“I think this is pretty amazing,” declared RAHZEL backstage just after he and his fellow ROOTS (pictured) revved up the main stage at the COACHELLA MUSIC FESTIVAL. Strollin’ a few feet away with a posse of her homegirls, MEDUSA, who opened the main stage, noted, “I’m out here experiencing so much love. A lot of times we sway away from something like this ’cause we think it’s gonna be some commercial shit. But to know that it’s some original shit and to bring people out in that belief — now that’s off the chain!” Featuring a lineup of more than 45 acts — including PAUL OAKENFOLD, ST. GERMAIN, OZOMATLI, WEEZER and IGGY POP (why was he scheduled to go on so early?) — the fest drew an estimated 32,000 beat-lovin’, pipe-passin’ and X-droppin’ folks, who spent much of the day meandering across the huge field to check out the various performances — or to try and find a trash can (by the event’s end, when the wind kicked up, one had to dodge tumbleweeds of trash). But in the evening, the crowd snapped out of its flower-power pot-induced pace and got a good workout hauling ass from RONI SIZE/REPRAZENT to JANE’S ADDICTION to KRUDER & DORFMEISTER to CHEMICAL BROTHERS to FATBOY SLIM to GANGSTARR to TRICKY to THE ORB and back again — all of whom were performing at the various stages and tents pretty much at the same time. Guess the promoters figured that there’s nothin’ like a little aerobicizing to sober folks up for that three-hour drive back to L.A.

—Derrick Mathis



From the spiffy suits and sexy boots of the London mod scene to the bondage belts ’n’ buckles of Malcolm McLaren’s punk-clothing emporium Sex to the gaudy, glossy glamour of Boy George and Madonna, a new book called The Look: Adventures in Pop & Rock Fashion explores the extensive history of music’s influence on what we wear. Penned by British journalist PAUL GORMAN (with a foreword by McLaren), the tome focuses on the U.K. but acknowledges the contributions of American designers and club promoters, including L.A.’s own LESLIE GARDNER (whose Smashing Grandpa T-shirt line celebrated rock & roll chic long before it was in every mall) and RODNEY BINGENHEIMER (whose original English Disco regulars practically invented the ultimate sassy ’70s ensemble: tube tops, hot pants and platforms). Since the “Mayor of the Sunset Strip” has revived the English Disco at FAIS DO-DO, it made perfect sense for Gorman, who’s also El Vez’s manager, to hold the book-signing bash there. Girl grinders LO-BALL performed, and attendees included O.G. (original groupie) “Miss” PAMELA DES BARRES and Haircut 100 (still) hottie NICK HEYWARD. But the real star of the night had to be BRITNEY SPEARS, who was right next door filming a scene for her new movie with DAN AYKROYD. Proving that fashionistas (especially ones who frequent all-ages clubs) aren’t above fawning, the place emptied out at one point, when everyone swarmed next door in a teen-queen-incited tizzy hoping to meet the Pepsi spokesgirl. Thankfully, nobody requested “Oops, I Did It Again.”

—Lina Lecaro



In the wake of Francis DellaVecchia’s mayoral candidacy (he came in seventh, by the way — a nice number, if you’re superstitious), we had heard rumors that rave was waxing political, but we didn’t really believe it until EARTH DAY’S EVE’S EVE at the EL REY, when a pudgy, ponytailed man in his 40s, wearing little save a wife beater and Birkenstocks, accosted us like a hippie street canvasser to rattle off his rap on genetically modified foods. “Are you aware that of all the foods you can buy in your grocery store . . .” We waved him off: “Go away. This is a party.” But we shouldn’t smirk — it’s an auspicious alliance, this joining forces of the ever-serious Greens and the ever-smiling tribes of psychedelic trance, with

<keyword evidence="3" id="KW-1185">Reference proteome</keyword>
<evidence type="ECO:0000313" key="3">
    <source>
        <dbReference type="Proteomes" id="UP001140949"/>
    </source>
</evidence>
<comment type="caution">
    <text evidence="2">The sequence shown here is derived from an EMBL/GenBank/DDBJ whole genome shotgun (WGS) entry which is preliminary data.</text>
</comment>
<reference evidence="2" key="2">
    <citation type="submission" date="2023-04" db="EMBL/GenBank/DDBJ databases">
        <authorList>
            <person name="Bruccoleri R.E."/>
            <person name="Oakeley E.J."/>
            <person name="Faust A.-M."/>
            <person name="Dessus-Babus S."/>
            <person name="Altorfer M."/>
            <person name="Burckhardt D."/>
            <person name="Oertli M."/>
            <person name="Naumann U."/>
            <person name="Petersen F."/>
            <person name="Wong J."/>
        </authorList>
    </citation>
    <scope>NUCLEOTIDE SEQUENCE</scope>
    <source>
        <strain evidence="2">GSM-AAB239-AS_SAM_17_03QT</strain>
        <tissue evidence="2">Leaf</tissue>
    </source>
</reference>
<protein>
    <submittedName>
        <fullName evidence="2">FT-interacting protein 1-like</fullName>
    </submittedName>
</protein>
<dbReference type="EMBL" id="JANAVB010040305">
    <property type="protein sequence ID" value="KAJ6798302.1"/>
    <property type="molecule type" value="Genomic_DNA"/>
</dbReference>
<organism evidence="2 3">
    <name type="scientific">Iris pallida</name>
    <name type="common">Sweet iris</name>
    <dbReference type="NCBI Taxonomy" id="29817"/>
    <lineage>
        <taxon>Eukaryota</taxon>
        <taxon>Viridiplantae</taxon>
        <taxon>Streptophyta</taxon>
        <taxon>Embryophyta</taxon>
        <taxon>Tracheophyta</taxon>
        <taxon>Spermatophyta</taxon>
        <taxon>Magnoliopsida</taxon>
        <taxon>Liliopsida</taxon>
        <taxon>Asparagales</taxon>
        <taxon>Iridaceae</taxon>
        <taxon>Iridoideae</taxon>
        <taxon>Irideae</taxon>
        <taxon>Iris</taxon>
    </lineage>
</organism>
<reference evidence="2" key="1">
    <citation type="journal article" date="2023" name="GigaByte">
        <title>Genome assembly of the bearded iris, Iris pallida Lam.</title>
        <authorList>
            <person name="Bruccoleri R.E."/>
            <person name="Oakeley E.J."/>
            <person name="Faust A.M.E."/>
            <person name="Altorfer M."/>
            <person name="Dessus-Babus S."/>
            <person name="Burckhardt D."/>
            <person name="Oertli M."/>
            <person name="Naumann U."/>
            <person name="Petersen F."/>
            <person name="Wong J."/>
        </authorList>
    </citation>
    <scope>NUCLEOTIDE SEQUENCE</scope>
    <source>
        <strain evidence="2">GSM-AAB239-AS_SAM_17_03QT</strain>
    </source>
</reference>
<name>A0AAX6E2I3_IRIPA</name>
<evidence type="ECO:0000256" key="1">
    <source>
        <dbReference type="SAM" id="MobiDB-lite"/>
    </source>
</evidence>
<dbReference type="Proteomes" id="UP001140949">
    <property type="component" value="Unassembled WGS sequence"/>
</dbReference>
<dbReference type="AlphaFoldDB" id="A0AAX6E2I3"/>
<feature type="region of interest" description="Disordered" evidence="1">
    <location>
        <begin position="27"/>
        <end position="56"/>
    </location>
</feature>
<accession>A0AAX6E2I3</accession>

MEDICINE DRUM’s (pictured) IRINA MIKHAILOVA as their alluringly stringy-haired cantor/avatar, and LOST AT LAST (“Maui’s Ethno-Techno-Tribal-Trance-Dance-Chants Band”) composing the anthems of their efflorescent global convergence. For this particular manifestation of the trend, we have to thank (at least in part) ARI ROTHBAUM, whom we met last Burning Man when she wandered into our camp during an early-morning dust storm, and who now dashes about with clipboards and walkie-talkies coordinating benefits for Burma and Tibet (among other things). But as dance culture’s political ambitions get raised, so might some prickly questions about globalization. With all due respect, amid the radiant imagery of Ganesh, the belly-dancing and Hindu chanting, what does it mean that we’ve met so few folks in this crowd from India? Just asking.

—Judith Lewis



Miss COCO PERU, a.k.a. CLINTON LEUPP, isn’t your father’s drag queen. The former Manhattanite, a kind of singer/shaman/bitch/berdache, managed to rope in one of her childhood influences, STELLA STEVENS, to introduce her opening-night performance of Glorious Wounds . . . She’s Damaged at the GAY AND LESBIAN CENTER’s RENBERG THEATER. (Leupp used to put on Bronx backyard productions in which he’d emulate Stella’s The Poseidon Adventure character, Linda, the ex-hooker with a big heart.) With a set chock-a-block full of Barry Manilow ditties, Coco shrilled, thrilled and chilled attendees, including actors ALEC MAPA and WILSON CRUZ, TV producer JOE VOCI, and JULIE CYPHER, Melissa Etheridge’s ex, who arrived late and unexpected but managed to wrangle primo seating. The post-show party at the Village’s Advocate art gallery was a smash: Coco held court while Miss Stevens regaled party animals with tales Poseidon, including the reason, she says, that Gene Hackman refuses to join in on the fun at any Poseidon reunions — he’s pissed off that he was forced to feature a fabulous comb-over in the film. But Shelley Winters ain’t shy about such gatherings: Stevens told of one such affair on the Queen Mary where the pair got into a tug of war over a microphone. Coco Peru: Beware!

—J.V. McAuley

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